Adjectives decline like nouns
In Sanskrit, as it appears to be in German, an adjective takes the gender, case, and number of whatever it is describing. (Twain: “would rather decline two drinks than one German adjective”)
Gender of nouns has to be learned
By and large, it is so in Sanskrit as well. Twain notes that in German “a tree is male, its buds are female, its leaves are neuter; horses are sexless, dogs are male, cats are female — tomcats included, of course; a person’s mouth, neck, bosom, elbows, fingers, nails, feet, and body are of the male sex, and his head is male or neuter according to the word selected to signify it, and not according to the sex of the individual who wears it — for in Germany all the women either male heads or sexless ones; a person’s nose, lips, shoulders, breast, hands, and toes are of the female sex; and his hair, ears, eyes, chin, legs, knees, heart, and conscience haven’t any sex at all”. (He goes on to write a “Tale of the Fishwife and its Sad Fate.”) It does not seem quite so bad in Sanskrit, but yes, gender of words needs to be learned. (In Sanskrit there exists a word for “wife” in each of the three genders.) However this is a feature common to many languages (including, say, languages like Hindi or French that have only two genders) so I shouldn’t list it among similarities.
This is something quite trivial, and linguists often don’t even consider orthography a part of the language proper, but spelling seems to be a pretty big deal to Indians learning other languages. The writing systems of most Indian languages are phonetic, in the sense that the spelling deterministically reflects the pronunciation and vice-versa. There are no silent letters, no wondering about a word spelled in a particular way is pronounced. Indian learners of English often complain about the ad-hoc inconsistent spelling of English; it seems a bigger deal than it should be. From this point of view, the fact that it is claimed that for German, “After one short lesson in the alphabet, the student can tell how any German word is pronounced without having to ask” means that that aspect of German is easier to learn.
The harmony of sound and sense
This is extremely subjective and will be controversial, and perhaps I will seem biased, but to me, in Sanskrit, it seems possible to pick words whose sounds match the desired feeling, better than in other languages. I have seen people who knew many languages say the same thing, and also Western translators from Sanskrit etc., so it is interesting for me to see Twain make a similar remark about German. Anyway, this is subjective, so I’ll not dwell on this much.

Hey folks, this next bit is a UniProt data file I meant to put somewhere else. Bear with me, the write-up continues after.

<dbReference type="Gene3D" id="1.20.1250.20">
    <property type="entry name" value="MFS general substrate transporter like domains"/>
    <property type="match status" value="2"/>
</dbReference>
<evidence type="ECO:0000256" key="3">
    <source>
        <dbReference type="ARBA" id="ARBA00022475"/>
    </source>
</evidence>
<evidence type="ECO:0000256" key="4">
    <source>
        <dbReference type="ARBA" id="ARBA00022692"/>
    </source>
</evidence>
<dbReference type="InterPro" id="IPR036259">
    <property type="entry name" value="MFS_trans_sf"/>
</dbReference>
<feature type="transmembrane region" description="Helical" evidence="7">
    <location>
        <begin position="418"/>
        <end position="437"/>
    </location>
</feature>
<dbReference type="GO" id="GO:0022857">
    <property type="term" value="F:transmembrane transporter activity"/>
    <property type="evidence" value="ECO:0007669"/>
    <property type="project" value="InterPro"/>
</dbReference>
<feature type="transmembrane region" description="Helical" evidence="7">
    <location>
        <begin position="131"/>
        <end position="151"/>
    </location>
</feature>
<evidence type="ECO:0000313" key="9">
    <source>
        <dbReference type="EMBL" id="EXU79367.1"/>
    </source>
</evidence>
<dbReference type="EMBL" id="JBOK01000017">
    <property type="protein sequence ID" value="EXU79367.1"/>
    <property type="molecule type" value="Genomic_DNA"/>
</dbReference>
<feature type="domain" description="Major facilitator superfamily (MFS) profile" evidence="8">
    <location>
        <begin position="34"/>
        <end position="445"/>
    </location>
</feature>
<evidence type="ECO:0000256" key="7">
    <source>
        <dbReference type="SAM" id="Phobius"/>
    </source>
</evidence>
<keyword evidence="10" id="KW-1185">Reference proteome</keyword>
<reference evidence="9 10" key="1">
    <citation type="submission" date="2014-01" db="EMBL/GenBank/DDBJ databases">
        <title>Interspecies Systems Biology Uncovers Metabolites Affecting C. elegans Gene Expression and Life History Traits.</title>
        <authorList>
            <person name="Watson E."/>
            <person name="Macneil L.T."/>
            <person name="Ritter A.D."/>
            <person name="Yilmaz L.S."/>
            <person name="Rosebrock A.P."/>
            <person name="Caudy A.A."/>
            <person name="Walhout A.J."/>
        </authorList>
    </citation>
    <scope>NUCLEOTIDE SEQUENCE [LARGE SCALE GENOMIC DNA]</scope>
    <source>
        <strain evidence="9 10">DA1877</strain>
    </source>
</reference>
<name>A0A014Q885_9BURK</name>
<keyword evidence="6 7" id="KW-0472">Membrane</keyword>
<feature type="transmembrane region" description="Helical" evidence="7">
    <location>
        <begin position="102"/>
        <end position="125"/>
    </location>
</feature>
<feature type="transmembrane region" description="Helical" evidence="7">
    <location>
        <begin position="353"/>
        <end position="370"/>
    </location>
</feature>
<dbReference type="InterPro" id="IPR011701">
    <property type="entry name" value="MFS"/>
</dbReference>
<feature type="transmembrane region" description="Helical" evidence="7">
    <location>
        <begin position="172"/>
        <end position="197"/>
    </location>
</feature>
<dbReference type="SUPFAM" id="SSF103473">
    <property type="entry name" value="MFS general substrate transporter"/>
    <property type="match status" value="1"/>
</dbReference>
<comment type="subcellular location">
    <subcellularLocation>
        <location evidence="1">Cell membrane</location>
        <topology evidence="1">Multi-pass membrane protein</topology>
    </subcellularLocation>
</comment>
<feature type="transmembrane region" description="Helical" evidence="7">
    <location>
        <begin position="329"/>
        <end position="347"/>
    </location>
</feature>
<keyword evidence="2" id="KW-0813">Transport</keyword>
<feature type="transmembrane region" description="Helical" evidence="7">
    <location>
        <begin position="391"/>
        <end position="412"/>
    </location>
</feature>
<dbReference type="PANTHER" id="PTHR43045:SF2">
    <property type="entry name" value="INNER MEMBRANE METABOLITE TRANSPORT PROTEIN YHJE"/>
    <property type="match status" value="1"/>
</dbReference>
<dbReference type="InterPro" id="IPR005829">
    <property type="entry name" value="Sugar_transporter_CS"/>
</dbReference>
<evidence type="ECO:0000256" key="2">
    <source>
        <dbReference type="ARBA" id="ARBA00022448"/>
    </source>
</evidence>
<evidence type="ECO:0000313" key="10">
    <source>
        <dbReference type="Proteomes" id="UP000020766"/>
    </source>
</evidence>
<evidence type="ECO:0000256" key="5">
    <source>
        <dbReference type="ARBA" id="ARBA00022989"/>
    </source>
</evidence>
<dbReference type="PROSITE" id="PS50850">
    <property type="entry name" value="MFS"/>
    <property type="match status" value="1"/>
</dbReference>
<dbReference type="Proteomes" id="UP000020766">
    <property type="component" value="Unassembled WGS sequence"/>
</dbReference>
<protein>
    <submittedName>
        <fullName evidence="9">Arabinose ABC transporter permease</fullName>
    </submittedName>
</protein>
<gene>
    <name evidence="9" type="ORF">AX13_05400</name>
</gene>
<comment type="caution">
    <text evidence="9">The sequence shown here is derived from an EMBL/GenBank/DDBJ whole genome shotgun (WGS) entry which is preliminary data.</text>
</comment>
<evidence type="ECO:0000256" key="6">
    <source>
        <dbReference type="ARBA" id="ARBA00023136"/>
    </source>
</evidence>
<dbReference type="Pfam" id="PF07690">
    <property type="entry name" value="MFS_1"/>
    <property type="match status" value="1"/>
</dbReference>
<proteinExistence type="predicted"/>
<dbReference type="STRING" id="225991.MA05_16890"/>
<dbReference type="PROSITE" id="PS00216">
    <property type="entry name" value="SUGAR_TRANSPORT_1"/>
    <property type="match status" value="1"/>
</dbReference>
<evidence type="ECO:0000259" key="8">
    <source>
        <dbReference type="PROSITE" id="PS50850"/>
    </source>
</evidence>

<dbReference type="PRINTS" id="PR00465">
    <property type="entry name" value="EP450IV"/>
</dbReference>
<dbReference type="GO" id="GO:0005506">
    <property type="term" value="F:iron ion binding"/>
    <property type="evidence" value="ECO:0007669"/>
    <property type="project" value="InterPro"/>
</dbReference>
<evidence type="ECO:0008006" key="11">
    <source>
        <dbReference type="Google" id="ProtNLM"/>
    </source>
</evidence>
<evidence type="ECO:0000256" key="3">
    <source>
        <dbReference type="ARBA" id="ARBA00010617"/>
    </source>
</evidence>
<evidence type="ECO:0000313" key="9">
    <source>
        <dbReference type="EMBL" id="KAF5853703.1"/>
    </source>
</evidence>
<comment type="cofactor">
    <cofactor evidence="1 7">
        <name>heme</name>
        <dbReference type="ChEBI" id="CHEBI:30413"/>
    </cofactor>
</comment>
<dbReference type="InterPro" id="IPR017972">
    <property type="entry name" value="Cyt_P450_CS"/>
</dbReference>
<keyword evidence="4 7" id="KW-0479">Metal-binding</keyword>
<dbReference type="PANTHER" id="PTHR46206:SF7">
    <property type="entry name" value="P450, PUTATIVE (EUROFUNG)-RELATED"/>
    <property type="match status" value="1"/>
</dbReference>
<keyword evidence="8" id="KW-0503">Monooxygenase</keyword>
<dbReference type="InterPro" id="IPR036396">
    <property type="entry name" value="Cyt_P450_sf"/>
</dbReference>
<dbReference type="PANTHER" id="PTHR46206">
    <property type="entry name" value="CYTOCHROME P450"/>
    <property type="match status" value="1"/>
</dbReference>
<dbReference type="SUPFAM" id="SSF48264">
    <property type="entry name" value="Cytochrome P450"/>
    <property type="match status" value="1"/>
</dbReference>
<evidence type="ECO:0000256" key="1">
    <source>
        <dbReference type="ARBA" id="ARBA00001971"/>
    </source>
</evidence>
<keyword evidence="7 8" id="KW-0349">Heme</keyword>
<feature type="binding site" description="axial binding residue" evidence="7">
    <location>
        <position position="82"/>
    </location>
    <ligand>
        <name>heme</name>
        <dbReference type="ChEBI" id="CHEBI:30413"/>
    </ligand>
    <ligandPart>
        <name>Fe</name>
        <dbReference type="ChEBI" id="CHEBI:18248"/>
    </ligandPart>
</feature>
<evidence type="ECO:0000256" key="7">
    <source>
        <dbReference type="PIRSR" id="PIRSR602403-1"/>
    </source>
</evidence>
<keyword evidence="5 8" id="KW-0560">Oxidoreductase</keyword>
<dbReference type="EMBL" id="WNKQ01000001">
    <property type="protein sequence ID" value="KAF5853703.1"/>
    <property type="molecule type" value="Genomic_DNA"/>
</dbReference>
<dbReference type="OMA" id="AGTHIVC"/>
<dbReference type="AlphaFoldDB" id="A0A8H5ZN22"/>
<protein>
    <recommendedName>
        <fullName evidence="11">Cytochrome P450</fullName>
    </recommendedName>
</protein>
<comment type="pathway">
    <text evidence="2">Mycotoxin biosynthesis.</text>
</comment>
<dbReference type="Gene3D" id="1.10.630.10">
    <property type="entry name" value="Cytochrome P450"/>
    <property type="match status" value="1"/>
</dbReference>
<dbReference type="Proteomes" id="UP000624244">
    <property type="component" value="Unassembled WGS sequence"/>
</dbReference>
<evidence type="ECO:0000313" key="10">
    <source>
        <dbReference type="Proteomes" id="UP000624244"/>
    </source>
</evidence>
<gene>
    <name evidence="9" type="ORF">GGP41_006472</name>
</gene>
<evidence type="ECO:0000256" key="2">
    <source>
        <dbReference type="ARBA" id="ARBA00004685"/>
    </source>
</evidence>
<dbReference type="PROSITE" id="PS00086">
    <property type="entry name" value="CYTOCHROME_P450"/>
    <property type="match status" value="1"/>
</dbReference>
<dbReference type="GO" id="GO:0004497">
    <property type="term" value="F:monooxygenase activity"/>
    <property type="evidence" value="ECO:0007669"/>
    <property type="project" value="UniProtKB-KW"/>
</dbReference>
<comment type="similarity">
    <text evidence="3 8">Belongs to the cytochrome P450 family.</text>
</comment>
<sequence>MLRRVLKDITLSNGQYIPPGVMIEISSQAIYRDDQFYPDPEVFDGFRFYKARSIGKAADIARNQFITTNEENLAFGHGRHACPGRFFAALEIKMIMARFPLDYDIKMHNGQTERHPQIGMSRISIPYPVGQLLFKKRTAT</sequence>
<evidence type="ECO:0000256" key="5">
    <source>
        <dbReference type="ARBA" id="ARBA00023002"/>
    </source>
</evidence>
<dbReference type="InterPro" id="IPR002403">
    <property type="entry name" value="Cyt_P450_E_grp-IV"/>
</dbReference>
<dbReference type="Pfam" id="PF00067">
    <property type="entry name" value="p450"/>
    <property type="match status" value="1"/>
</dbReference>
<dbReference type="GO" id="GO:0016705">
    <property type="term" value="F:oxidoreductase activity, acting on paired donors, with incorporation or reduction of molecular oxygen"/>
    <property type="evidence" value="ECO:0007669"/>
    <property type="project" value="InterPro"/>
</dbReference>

There are of course many; e.g. Sanskrit does not have articles (the, etc.) unlike German. It also has very few prepositions (has only a few ones like “without”, “with”, “before”), as the work of prepositions like “to”, “from”, or “by” is handled by case. The difficulty of German prepositions does not seem to be present in Sanskrit.
Some alleged difficulties of learning German, such as cases, long compounds, and word order, are present to a far greater extent in Sanskrit, so in principle someone who knows Sanskrit may be able to pick them up more easily than someone trying to learn German without this knowledge. However, this may not be saying anything more than that knowing one language helps you learn others.
An early English example of resegmentation for change of meaning: Merygreeke’s letter to the Dame Custance, from Ralph Roister Doister (c. 1553), the first comedy to be written in the English language. [Aside: Shakespeare born in 1564 started had written all his plays before 1613, only 60 years from then.]
The example also shows that enjambment (no pause at end of line) did indeed exist in early English as well.
Sweete mistresse where as I loue you nothing at all,
Sweete mistresse, where as I loue you, nothing at all
I reproduce below the line below Stephen Fry’s entire foreword to his book The Ode Less Travelled, because I find myself frequently referring to it and would like to be able to direct friends to some place to read it — this is now such a place.
I HAVE A DARK AND DREADFUL SECRET. I write poetry. This is an embarrassing confession for an adult to make. In their idle hours Winston Churchill and Noël Coward painted. For fun and relaxation Albert Einstein played the violin. Hemingway hunted, Agatha Christie gardened, James Joyce sang arias and Nabokov chased butterflies. But poetry?
I have a friend who drums in the attic, another who has been building a boat for years. An actor I know is prouder of the reproduction eighteenth-century duelling pistols he makes in a small workshop than he is of his knighthood. Britain is a nation of hobbyists—eccentric amateurs, talented part-timers, Pooterish potterers and dedicated autodidacts in every field of human endeavour. But poetry?
An adolescent girl may write poetry, so long as it is securely locked up in her pink leatherette five-year diary. Suburban professionals are permitted to enter jolly pastiche competitions in the Spectator and New Statesman. At a pinch, a young man may be allowed to write a verse or two of dirty doggerel and leave it on a post-it note stuck to the fridge when he has forgotten to buy a Valentine card. But that’s it. Any more forays into the world of Poesy and you release the beast that lurks within every British breast—and the name of the beast is Embarrassment.